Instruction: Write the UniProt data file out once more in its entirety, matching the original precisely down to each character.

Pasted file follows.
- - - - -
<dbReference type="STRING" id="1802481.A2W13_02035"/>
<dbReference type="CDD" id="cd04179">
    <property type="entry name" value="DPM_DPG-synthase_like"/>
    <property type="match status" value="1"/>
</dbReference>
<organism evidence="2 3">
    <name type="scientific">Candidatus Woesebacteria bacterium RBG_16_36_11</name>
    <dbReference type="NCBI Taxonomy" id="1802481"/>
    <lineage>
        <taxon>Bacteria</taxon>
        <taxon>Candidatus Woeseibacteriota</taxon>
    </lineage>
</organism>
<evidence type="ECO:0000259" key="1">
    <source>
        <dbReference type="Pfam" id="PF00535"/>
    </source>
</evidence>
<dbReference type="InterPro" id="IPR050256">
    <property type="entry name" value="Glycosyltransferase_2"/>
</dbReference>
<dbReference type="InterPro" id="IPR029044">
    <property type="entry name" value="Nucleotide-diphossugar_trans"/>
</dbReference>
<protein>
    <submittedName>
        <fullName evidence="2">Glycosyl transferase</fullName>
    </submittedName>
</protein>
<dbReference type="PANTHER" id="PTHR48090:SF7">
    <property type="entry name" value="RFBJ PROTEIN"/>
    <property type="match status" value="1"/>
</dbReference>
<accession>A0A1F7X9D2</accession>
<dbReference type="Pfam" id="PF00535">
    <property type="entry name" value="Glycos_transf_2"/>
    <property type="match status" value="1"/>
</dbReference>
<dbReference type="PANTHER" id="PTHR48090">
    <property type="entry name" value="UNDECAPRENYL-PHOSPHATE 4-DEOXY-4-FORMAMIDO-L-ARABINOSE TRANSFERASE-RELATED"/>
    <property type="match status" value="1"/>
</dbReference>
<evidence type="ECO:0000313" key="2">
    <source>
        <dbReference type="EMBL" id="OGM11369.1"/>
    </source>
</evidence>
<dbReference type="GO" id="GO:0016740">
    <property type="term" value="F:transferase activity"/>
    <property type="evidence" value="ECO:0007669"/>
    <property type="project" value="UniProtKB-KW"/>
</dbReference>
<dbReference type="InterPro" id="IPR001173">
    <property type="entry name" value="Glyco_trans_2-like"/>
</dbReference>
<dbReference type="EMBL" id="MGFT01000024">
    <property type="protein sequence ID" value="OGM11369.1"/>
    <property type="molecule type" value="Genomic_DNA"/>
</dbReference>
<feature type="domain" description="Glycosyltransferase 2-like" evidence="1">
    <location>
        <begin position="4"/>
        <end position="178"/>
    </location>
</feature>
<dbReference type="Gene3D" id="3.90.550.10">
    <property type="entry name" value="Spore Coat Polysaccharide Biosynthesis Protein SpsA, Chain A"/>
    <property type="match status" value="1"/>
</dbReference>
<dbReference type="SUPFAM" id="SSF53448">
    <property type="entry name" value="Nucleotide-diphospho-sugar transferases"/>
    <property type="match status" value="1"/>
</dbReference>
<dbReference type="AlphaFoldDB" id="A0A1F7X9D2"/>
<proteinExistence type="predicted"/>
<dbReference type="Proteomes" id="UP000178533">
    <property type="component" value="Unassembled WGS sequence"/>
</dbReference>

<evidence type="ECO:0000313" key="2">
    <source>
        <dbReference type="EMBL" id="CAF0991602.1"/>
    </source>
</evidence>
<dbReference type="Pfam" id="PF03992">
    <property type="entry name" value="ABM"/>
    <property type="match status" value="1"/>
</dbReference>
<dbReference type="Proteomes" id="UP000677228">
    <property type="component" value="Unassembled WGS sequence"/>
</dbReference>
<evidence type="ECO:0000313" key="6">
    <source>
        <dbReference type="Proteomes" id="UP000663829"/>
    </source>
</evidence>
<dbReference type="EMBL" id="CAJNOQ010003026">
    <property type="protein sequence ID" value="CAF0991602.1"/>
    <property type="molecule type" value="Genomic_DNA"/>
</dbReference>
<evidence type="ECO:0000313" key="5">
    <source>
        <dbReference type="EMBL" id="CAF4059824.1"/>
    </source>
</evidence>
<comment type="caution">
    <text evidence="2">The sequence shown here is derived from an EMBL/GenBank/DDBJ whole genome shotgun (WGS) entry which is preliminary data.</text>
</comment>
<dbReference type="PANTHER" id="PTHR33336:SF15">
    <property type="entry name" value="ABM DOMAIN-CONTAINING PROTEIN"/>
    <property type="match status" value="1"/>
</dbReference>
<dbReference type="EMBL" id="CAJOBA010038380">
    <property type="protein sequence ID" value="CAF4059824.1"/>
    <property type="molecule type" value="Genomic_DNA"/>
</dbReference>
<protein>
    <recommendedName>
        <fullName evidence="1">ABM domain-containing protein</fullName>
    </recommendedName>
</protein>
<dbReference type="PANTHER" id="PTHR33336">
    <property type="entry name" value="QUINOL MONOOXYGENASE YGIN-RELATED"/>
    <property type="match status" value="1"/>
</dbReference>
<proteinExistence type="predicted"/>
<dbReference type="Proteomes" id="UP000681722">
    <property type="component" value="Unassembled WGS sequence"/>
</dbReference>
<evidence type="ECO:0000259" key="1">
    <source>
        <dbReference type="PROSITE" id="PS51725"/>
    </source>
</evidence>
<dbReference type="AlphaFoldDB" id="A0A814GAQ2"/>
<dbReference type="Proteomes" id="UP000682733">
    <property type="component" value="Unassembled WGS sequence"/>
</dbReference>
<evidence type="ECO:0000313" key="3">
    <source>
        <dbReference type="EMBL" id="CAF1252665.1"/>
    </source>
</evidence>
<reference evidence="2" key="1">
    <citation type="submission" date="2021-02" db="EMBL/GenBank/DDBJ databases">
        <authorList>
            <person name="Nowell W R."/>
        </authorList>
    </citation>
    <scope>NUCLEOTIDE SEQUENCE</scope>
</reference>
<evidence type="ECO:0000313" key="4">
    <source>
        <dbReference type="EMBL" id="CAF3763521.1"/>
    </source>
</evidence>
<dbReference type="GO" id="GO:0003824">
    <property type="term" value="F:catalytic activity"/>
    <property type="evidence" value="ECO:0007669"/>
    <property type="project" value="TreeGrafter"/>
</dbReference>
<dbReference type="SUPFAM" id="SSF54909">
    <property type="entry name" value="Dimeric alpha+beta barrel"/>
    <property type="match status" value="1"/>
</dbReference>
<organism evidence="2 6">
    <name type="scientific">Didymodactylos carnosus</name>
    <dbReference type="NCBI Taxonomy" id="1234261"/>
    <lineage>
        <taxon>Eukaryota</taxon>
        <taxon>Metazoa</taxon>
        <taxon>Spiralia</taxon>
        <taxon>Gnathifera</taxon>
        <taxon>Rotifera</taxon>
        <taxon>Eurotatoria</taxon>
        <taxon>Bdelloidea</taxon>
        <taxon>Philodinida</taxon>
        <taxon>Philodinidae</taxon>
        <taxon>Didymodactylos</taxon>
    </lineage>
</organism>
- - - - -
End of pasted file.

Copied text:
<dbReference type="STRING" id="1802481.A2W13_02035"/>
<dbReference type="CDD" id="cd04179">
    <property type="entry name" value="DPM_DPG-synthase_like"/>
    <property type="match status" value="1"/>
</dbReference>
<organism evidence="2 3">
    <name type="scientific">Candidatus Woesebacteria bacterium RBG_16_36_11</name>
    <dbReference type="NCBI Taxonomy" id="1802481"/>
    <lineage>
        <taxon>Bacteria</taxon>
        <taxon>Candidatus Woeseibacteriota</taxon>
    </lineage>
</organism>
<evidence type="ECO:0000259" key="1">
    <source>
        <dbReference type="Pfam" id="PF00535"/>
    </source>
</evidence>
<dbReference type="InterPro" id="IPR050256">
    <property type="entry name" value="Glycosyltransferase_2"/>
</dbReference>
<dbReference type="InterPro" id="IPR029044">
    <property type="entry name" value="Nucleotide-diphossugar_trans"/>
</dbReference>
<protein>
    <submittedName>
        <fullName evidence="2">Glycosyl transferase</fullName>
    </submittedName>
</protein>
<dbReference type="PANTHER" id="PTHR48090:SF7">
    <property type="entry name" value="RFBJ PROTEIN"/>
    <property type="match status" value="1"/>
</dbReference>
<accession>A0A1F7X9D2</accession>
<dbReference type="Pfam" id="PF00535">
    <property type="entry name" value="Glycos_transf_2"/>
    <property type="match status" value="1"/>
</dbReference>
<dbReference type="PANTHER" id="PTHR48090">
    <property type="entry name" value="UNDECAPRENYL-PHOSPHATE 4-DEOXY-4-FORMAMIDO-L-ARABINOSE TRANSFERASE-RELATED"/>
    <property type="match status" value="1"/>
</dbReference>
<evidence type="ECO:0000313" key="2">
    <source>
        <dbReference type="EMBL" id="OGM11369.1"/>
    </source>
</evidence>
<dbReference type="GO" id="GO:0016740">
    <property type="term" value="F:transferase activity"/>
    <property type="evidence" value="ECO:0007669"/>
    <property type="project" value="UniProtKB-KW"/>
</dbReference>
<dbReference type="InterPro" id="IPR001173">
    <property type="entry name" value="Glyco_trans_2-like"/>
</dbReference>
<dbReference type="EMBL" id="MGFT01000024">
    <property type="protein sequence ID" value="OGM11369.1"/>
    <property type="molecule type" value="Genomic_DNA"/>
</dbReference>
<feature type="domain" description="Glycosyltransferase 2-like" evidence="1">
    <location>
        <begin position="4"/>
        <end position="178"/>
    </location>
</feature>
<dbReference type="Gene3D" id="3.90.550.10">
    <property type="entry name" value="Spore Coat Polysaccharide Biosynthesis Protein SpsA, Chain A"/>
    <property type="match status" value="1"/>
</dbReference>
<dbReference type="SUPFAM" id="SSF53448">
    <property type="entry name" value="Nucleotide-diphospho-sugar transferases"/>
    <property type="match status" value="1"/>
</dbReference>
<dbReference type="AlphaFoldDB" id="A0A1F7X9D2"/>
<proteinExistence type="predicted"/>
<dbReference type="Proteomes" id="UP000178533">
    <property type="component" value="Unassembled WGS sequence"/>
</dbReference>

<evidence type="ECO:0000313" key="2">
    <source>
        <dbReference type="EMBL" id="CAF0991602.1"/>
    </source>
</evidence>
<dbReference type="Pfam" id="PF03992">
    <property type="entry name" value="ABM"/>
    <property type="match status" value="1"/>
</dbReference>
<dbReference type="Proteomes" id="UP000677228">
    <property type="component" value="Unassembled WGS sequence"/>
</dbReference>
<evidence type="ECO:0000313" key="6">
    <source>
        <dbReference type="Proteomes" id="UP000663829"/>
    </source>
</evidence>
<dbReference type="EMBL" id="CAJNOQ010003026">
    <property type="protein sequence ID" value="CAF0991602.1"/>
    <property type="molecule type" value="Genomic_DNA"/>
</dbReference>
<evidence type="ECO:0000313" key="5">
    <source>
        <dbReference type="EMBL" id="CAF4059824.1"/>
    </source>
</evidence>
<comment type="caution">
    <text evidence="2">The sequence shown here is derived from an EMBL/GenBank/DDBJ whole genome shotgun (WGS) entry which is preliminary data.</text>
</comment>
<dbReference type="PANTHER" id="PTHR33336:SF15">
    <property type="entry name" value="ABM DOMAIN-CONTAINING PROTEIN"/>
    <property type="match status" value="1"/>
</dbReference>
<dbReference type="EMBL" id="CAJOBA010038380">
    <property type="protein sequence ID" value="CAF4059824.1"/>
    <property type="molecule type" value="Genomic_DNA"/>
</dbReference>
<protein>
    <recommendedName>
        <fullName evidence="1">ABM domain-containing protein</fullName>
    </recommendedName>
</protein>
<dbReference type="PANTHER" id="PTHR33336">
    <property type="entry name" value="QUINOL MONOOXYGENASE YGIN-RELATED"/>
    <property type="match status" value="1"/>
</dbReference>
<proteinExistence type="predicted"/>
<dbReference type="Proteomes" id="UP000681722">
    <property type="component" value="Unassembled WGS sequence"/>
</dbReference>
<evidence type="ECO:0000259" key="1">
    <source>
        <dbReference type="PROSITE" id="PS51725"/>
    </source>
</evidence>
<dbReference type="AlphaFoldDB" id="A0A814GAQ2"/>
<dbReference type="Proteomes" id="UP000682733">
    <property type="component" value="Unassembled WGS sequence"/>
</dbReference>
<evidence type="ECO:0000313" key="3">
    <source>
        <dbReference type="EMBL" id="CAF1252665.1"/>
    </source>
</evidence>
<reference evidence="2" key="1">
    <citation type="submission" date="2021-02" db="EMBL/GenBank/DDBJ databases">
        <authorList>
            <person name="Nowell W R."/>
        </authorList>
    </citation>
    <scope>NUCLEOTIDE SEQUENCE</scope>
</reference>
<evidence type="ECO:0000313" key="4">
    <source>
        <dbReference type="EMBL" id="CAF3763521.1"/>
    </source>
</evidence>
<dbReference type="GO" id="GO:0003824">
    <property type="term" value="F:catalytic activity"/>
    <property type="evidence" value="ECO:0007669"/>
    <property type="project" value="TreeGrafter"/>
</dbReference>
<dbReference type="SUPFAM" id="SSF54909">
    <property type="entry name" value="Dimeric alpha+beta barrel"/>
    <property type="match status" value="1"/>
</dbReference>
<organism evidence="2 6">
    <name type="scientific">Didymodactylos carnosus</name>
    <dbReference type="NCBI Taxonomy" id="1234261"/>
    <lineage>
        <taxon>Eukaryota</taxon>
        <taxon>Metazoa</taxon>
        <taxon>Spiralia</taxon>
        <taxon>Gnathifera</taxon>
        <taxon>Rotifera</taxon>
        <taxon>Eurotatoria</taxon>
        <taxon>Bdelloidea</taxon>
        <taxon>Philodinida</taxon>
        <taxon>Philodinidae</taxon>
        <taxon>Didymodactylos</taxon>
    </lineage>
</organism>